So we moved to Evanston, Illinois, working toward a Ph.D. in theology, as well as studying New Testament, aesthetics and ethics. Studying with British Methodist theologian Philip Watson reinforced the work I had done with Nels Ferré, further building on Nygren’s understanding of God as Agape.
Watson’s unforgettable image was the difference between “I love me and want you” vrs. “I love you, receive me.” That is the way an invitational claim is laid on our lives and it was another glimpse of the face of God.
The Evangelical United Brethren and Methodist Churches had just merged to become The United Methodist Church and Watson taught a course on the Wesleys. In John Wesley I discovered a theologian whose thinking, along with that of Bonhoeffer, would be foundational for me. And in Charles Wesley’s hymns I found rich appropriation and application of that theology. For both of them, self-giving love is such an important part of God’s nature that they could sing (sung) “thy nature and thy name is love.”
Along with a seminary intern, Linda and I worked on the staff of Wheadon United Methodist Church with Pastor Chuck Peterson, editor of the Methodists for Church Renewal journal Behold. He introduced us to the lectionary and an order of worship that followed the pattern of the early church reflected in The Apostolic Tradition, a pattern we had experienced in Trinity Church in Boston, and which remains the core of my approach to worship.
Along with this, it was his commitment to God as a God of Justice that profoundly affected us. When the invitation to come to Selma came, we all wanted to respond but decided to pool our money and buy one round trip bus ticket for Pastor Chuck. While he was eating in a Selma café, he heard a crowd noise just outside. He discovered Jim Reeb had just been murdered. Meanwhile back in Evanston, a wealthy benefactor came to the church and took the three electric typewriters he had given on permanent loan.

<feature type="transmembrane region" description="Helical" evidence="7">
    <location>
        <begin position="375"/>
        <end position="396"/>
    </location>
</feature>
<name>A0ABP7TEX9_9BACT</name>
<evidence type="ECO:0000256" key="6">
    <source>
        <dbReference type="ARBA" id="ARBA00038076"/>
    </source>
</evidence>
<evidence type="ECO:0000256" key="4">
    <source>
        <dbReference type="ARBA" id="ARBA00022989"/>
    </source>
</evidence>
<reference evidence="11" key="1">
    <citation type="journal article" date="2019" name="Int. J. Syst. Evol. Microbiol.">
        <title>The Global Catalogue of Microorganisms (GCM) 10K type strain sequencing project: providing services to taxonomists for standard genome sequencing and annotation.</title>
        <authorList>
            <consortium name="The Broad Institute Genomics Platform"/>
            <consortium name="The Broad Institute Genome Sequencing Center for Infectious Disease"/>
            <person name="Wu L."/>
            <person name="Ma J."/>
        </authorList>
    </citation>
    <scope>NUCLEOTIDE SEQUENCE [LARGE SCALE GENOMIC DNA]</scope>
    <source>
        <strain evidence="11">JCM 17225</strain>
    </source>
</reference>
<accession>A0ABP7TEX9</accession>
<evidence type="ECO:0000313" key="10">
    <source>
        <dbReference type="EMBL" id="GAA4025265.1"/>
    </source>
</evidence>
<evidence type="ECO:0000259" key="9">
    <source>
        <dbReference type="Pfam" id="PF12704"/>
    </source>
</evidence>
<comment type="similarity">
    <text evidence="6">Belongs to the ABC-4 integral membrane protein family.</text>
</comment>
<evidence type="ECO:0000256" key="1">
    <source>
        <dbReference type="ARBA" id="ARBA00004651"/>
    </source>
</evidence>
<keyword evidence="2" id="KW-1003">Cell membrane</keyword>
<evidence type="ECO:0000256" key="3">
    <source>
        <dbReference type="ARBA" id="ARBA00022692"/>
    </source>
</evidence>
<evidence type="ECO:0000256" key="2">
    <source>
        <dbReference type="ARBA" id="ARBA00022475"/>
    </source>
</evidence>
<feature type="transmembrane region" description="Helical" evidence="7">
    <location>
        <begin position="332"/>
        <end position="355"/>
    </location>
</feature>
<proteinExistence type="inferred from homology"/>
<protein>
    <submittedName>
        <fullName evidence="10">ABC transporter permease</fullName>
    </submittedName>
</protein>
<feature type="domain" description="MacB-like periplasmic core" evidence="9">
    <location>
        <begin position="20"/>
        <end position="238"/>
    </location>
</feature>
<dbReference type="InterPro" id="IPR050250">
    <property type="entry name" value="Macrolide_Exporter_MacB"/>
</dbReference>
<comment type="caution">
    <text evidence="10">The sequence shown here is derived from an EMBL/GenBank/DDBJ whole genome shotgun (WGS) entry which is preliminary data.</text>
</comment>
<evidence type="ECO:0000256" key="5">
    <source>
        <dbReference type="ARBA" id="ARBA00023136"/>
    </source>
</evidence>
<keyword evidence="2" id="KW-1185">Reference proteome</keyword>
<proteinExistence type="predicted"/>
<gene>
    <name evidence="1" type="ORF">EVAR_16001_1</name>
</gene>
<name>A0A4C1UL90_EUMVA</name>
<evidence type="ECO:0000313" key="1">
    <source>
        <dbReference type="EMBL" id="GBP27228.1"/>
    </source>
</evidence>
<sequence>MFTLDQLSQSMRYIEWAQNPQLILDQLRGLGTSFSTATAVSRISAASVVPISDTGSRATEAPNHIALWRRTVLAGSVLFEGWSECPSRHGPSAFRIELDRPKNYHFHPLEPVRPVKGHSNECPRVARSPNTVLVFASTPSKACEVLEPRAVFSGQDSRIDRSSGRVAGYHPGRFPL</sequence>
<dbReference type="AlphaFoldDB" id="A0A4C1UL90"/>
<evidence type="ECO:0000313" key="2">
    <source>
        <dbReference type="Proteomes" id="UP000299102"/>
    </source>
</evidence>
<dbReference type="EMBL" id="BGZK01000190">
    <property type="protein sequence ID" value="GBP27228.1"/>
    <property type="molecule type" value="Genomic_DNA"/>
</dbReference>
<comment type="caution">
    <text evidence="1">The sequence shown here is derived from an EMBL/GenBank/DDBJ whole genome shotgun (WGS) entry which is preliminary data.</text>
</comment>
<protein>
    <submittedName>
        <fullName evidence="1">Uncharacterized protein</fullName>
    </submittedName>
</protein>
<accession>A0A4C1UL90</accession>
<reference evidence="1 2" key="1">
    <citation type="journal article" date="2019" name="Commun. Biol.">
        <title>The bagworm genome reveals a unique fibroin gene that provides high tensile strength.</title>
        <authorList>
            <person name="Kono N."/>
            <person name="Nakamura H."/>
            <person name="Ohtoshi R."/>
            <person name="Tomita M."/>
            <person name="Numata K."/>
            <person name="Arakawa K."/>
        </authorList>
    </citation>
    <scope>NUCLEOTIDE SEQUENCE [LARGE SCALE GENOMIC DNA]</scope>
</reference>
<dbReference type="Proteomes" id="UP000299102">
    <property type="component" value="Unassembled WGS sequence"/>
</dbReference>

It’s uncanny how, week after week, the lectionary speaks to contemporary conditions. The Old Testament lesson I read to the half-empty church the next Sunday was from Malachi: “For our God is a refiner’s fire and he will purify.” It was so direct that only because it was the assigned reading for the day did I have courage to read it. The remnant congregation became deeply committed to social justice. It was a powerful glimpse of the face of God for me.
Linda’s father and David Fleming’s father had been boyhood friends. David had taken vows with the Society of Mary and was studying for a doctorate at the University of Chicago. His mother and Linda’s mother facilitated getting us together and David came for lunch. We connected right away—neither of us had ever had a substantive conversation across Protestant-Catholic lines with a theologically well informed person. At supper time we were still at the table, so Linda took the lunch things off the table and put supper on. Our ecumenical explorations opened up a very different glimpse of the face of God. David and I became life-long friends and he and Linda had been friends from childhood. It has been a rich and rewarding friendship.
The next chapter of our lives was twenty years on the faculty of Westmar College in LeMars, Iowa. I discovered teaching as learning, for the best way to learn something is to teach it to others. Linda guided my pedagogical development. I started teaching as I had been taught—namely through lectures. But the teaching-learning experience is better understood as a spark plug than a fuel line, so I moved increasingly from lecture to engagement in my educational method. They were exhilarating years of intellectual investigation, strengthened by interdisciplinary dialog among stimulating faculty colleagues.